An Analysis of the treating the indegent in Victorian Times
The treatment of the indegent in Victorian situations were terrible. The indegent were incredibly poor, without housing or enough funds to aid their families, unlike today, where poor means choosing economy products rather than brands. In Victorian England the speed of industrialisation was such that there is a big gap between your poor and the abundant and the poor had almost no privileges at all. In Dickens novel, Oliver Twist, he shows how bad the life span of the indegent was, children specifically.
In Oliver Twist, Oliver was created in a workhouse, this took place right in the beginning of the publication, and Dickens shows straight away how since Oliver began lifestyle in a workhouse he was occur life as an unhealthy person: "It would have been very difficult for the haughtiest stranger to own assigned to him his appropriate station in society."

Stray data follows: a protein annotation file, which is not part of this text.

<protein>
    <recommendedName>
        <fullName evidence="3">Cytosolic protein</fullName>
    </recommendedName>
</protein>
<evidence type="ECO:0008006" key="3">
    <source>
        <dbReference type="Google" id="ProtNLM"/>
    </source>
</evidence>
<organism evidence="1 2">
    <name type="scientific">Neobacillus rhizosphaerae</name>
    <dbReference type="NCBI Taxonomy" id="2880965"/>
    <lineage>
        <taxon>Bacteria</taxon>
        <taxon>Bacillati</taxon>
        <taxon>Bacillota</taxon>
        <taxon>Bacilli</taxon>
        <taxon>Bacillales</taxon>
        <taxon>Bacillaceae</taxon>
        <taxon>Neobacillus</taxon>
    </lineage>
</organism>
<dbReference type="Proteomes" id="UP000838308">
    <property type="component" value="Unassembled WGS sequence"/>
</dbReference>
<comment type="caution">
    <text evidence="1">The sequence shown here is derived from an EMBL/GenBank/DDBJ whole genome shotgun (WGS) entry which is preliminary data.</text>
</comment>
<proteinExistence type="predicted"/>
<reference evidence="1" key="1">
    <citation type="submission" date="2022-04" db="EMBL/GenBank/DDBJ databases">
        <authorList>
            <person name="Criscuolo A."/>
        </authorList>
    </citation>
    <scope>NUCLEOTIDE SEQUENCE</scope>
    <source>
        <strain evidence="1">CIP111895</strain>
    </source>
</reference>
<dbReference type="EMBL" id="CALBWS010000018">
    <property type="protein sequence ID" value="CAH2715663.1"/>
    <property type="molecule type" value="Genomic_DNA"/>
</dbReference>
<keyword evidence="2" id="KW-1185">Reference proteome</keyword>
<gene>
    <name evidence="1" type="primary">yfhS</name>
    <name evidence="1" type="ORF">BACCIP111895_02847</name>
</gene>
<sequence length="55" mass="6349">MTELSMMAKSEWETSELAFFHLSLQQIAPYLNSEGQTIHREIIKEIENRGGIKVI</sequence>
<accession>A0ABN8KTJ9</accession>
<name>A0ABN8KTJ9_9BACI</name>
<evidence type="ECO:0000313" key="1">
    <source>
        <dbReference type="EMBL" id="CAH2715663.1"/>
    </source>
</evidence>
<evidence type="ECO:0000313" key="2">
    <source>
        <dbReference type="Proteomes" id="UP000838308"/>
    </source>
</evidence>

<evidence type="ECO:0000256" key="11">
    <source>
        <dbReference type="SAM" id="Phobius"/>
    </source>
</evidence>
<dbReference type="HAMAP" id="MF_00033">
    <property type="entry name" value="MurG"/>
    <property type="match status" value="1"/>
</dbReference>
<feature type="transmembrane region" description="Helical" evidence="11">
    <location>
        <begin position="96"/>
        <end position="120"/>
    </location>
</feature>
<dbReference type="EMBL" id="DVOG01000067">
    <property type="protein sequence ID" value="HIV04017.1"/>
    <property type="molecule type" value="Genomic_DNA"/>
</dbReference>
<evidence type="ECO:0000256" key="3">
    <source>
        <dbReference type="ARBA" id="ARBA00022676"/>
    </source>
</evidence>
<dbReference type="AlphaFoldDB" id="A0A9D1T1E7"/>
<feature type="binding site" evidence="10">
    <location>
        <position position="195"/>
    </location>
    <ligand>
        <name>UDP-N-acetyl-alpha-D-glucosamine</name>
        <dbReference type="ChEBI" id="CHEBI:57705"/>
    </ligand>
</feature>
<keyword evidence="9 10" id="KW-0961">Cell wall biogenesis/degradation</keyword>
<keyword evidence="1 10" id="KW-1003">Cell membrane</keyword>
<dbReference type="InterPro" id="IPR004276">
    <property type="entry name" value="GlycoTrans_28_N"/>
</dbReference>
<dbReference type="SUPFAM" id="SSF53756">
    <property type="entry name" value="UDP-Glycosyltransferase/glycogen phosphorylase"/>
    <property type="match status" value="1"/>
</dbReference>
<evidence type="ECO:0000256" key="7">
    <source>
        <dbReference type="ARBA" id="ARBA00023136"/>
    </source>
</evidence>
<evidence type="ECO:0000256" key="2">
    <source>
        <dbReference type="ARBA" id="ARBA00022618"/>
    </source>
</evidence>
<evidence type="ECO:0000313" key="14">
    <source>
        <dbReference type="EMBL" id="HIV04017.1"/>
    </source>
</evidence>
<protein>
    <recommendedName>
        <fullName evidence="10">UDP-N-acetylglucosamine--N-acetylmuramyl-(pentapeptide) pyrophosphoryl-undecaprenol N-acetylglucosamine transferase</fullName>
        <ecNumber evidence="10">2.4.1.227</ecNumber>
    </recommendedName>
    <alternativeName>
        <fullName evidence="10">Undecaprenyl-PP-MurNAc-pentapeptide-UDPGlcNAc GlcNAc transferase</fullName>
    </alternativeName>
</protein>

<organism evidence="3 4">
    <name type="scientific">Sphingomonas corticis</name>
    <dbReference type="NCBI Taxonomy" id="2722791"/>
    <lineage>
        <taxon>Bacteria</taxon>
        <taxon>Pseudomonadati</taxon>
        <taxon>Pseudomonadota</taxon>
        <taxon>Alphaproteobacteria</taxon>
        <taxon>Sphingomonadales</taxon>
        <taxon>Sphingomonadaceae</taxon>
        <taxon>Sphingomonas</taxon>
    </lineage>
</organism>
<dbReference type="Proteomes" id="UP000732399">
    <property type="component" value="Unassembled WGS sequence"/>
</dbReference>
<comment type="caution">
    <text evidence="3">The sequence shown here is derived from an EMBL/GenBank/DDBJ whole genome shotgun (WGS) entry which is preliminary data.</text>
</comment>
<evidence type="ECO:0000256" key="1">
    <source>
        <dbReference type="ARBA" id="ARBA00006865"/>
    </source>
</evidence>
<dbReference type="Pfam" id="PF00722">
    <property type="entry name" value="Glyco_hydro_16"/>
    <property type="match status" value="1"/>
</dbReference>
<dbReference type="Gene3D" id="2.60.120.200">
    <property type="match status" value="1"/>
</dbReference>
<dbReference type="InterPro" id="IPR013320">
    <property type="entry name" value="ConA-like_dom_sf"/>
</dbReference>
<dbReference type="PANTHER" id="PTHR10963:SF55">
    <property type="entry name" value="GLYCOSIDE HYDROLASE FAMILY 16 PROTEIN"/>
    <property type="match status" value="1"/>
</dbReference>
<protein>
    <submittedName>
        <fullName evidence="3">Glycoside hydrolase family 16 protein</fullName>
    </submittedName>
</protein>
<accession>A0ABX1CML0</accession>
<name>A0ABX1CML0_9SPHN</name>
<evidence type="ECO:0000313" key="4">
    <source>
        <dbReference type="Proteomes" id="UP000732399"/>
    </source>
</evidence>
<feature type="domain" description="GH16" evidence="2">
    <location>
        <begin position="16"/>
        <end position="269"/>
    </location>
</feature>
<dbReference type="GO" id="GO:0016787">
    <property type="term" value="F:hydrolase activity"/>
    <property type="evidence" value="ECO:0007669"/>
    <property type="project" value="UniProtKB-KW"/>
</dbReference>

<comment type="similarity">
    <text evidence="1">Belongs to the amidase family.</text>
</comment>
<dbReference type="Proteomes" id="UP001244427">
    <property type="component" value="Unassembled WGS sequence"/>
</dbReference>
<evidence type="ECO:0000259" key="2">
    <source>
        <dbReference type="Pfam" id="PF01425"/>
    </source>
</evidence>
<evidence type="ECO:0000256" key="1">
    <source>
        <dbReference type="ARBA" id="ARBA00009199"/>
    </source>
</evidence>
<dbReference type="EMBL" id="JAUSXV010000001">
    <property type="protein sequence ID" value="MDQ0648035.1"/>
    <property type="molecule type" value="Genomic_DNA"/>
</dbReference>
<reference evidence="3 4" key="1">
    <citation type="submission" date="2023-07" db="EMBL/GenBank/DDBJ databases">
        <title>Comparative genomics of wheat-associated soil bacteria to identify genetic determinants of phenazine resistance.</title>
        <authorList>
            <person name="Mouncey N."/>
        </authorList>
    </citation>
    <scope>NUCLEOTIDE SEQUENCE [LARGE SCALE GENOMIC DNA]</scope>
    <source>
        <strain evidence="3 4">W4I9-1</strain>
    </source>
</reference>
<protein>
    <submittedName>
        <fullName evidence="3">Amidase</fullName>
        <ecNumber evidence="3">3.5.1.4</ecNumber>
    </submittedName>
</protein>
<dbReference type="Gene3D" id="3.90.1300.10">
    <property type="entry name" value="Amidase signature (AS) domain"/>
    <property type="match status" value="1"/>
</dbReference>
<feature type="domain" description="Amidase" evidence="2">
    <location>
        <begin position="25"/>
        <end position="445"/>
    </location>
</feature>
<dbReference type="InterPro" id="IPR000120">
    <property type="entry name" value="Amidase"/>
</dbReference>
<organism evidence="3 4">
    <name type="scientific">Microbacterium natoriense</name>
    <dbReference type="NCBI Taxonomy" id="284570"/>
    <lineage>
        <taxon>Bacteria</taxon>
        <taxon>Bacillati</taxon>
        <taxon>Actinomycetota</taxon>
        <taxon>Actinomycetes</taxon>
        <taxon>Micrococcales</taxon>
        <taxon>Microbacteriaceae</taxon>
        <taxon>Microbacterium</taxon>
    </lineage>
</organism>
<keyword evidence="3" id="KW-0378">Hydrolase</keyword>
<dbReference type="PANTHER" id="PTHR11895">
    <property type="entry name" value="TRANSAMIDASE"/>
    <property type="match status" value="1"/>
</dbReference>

Dickens shows how badly the indegent were treated almost all their lives by the narrator telling us of Mrs Mann, a female who was responsible for plenty of orphan children. Her treatment of these was uncaring- the kids in her attention were: "inadvertently scalded to loss of life when there been a cleaning," or accidentally starved to loss of life from neglect. Because Oliver was located in society to be poor, he was cared for very badly without affection or love, simply just hostility and neglect.
When Oliver became 9, he was also old to remain with Mrs Mann under her attention and was moved to operate in a workhouse with a huge selection of other the indegent, lunatics, criminals, and